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Biliary Atresia
Raine Keir

Sonya White could never have guessed the role she would play in the life of her great niece Raine Keir. Looking back, she says it’s been a “scary ride, but this is a ride I’d do again tomorrow.”

Sonya and her husband spent a lot of time caring for Raine since she was born on April 29, 2008. When she was 3 ½ months old, the Whites became her primary guardians. “We changed our whole lives around to care for her,” Sonya recalls.

The first sign that anything was wrong with the little girl came during a doctor’s visit, when Sonya mentioned Raine’s odd coloring. The doctor ordered tests and found her bilirubin to be unusually high. High levels of bilirubin can lead to serious health complications and may indicate a more serious problem with the liver or pancreas. Raine was scheduled to have more tests the following week, but before she could make that appointment Raine became violently ill.

Sonya rushed her to the emergency room, where doctors performed more tests. “I remember they came out and I’ll never forget it,” Sonya says. “They said Raine would have to have a liver transplant.” They were sent to Children’s of Alabama where, Sonya says, “Everything fell together.”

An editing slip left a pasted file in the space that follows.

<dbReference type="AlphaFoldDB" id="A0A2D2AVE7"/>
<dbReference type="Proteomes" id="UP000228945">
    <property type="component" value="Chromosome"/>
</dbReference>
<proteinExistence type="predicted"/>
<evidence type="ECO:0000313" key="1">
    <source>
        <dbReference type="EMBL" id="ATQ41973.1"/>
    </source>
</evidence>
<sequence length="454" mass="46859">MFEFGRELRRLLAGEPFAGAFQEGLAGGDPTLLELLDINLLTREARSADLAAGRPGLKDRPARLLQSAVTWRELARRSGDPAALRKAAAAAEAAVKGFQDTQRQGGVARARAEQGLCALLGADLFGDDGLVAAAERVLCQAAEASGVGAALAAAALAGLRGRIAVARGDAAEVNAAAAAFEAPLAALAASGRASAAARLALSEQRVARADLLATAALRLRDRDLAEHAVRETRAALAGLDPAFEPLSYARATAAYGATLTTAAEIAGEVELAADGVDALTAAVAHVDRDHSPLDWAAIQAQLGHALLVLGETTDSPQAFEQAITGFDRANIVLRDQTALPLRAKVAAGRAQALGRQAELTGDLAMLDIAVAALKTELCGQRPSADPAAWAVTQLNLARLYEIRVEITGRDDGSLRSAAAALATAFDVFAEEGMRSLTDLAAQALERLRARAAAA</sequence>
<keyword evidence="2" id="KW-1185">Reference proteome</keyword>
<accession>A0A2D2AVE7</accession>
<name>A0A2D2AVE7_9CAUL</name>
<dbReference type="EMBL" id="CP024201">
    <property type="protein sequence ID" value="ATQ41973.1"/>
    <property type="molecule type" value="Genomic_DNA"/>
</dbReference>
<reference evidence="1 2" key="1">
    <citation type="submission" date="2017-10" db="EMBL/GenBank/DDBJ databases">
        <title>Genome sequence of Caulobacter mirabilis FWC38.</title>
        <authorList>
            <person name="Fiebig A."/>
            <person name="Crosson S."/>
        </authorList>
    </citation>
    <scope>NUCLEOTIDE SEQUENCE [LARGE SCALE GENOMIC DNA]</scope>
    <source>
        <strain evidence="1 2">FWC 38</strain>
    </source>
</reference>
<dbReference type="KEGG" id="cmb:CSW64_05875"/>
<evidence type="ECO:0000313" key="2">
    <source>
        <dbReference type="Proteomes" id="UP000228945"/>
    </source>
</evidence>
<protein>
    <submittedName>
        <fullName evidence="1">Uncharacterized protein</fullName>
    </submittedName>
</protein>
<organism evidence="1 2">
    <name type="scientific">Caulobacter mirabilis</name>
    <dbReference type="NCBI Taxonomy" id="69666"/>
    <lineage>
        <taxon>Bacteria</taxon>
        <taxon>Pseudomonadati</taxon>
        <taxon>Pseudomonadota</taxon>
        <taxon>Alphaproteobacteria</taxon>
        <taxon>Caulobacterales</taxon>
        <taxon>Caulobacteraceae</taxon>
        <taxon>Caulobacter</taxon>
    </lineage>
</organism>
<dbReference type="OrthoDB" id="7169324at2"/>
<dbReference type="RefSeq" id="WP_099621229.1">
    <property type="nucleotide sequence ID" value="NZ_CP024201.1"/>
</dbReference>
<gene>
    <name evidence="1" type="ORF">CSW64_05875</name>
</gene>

Doctors explained that Raine had developed hepatitis before she was born, but went undiagnosed even after birth. Her condition escalated into a liver disease known as biliary atresia, and then she developed cirrhosis of the liver. Her condition was dire. She was placed on the transplant list and told it could take up to two years for Raine to get a liver.

It took just a few weeks for a liver match to be found. On Christmas Eve 2008, just before her 8-month birthday, Raine underwent transplant surgery.

Today, Raine is an energetic 4 ½-year-old. Her health has dramatically improved. She still has regular checkups at Children’s and considers it her home away from home. “I cannot express how grateful I am to everyone at Children’s,” Sonya says. “They are family to us.”
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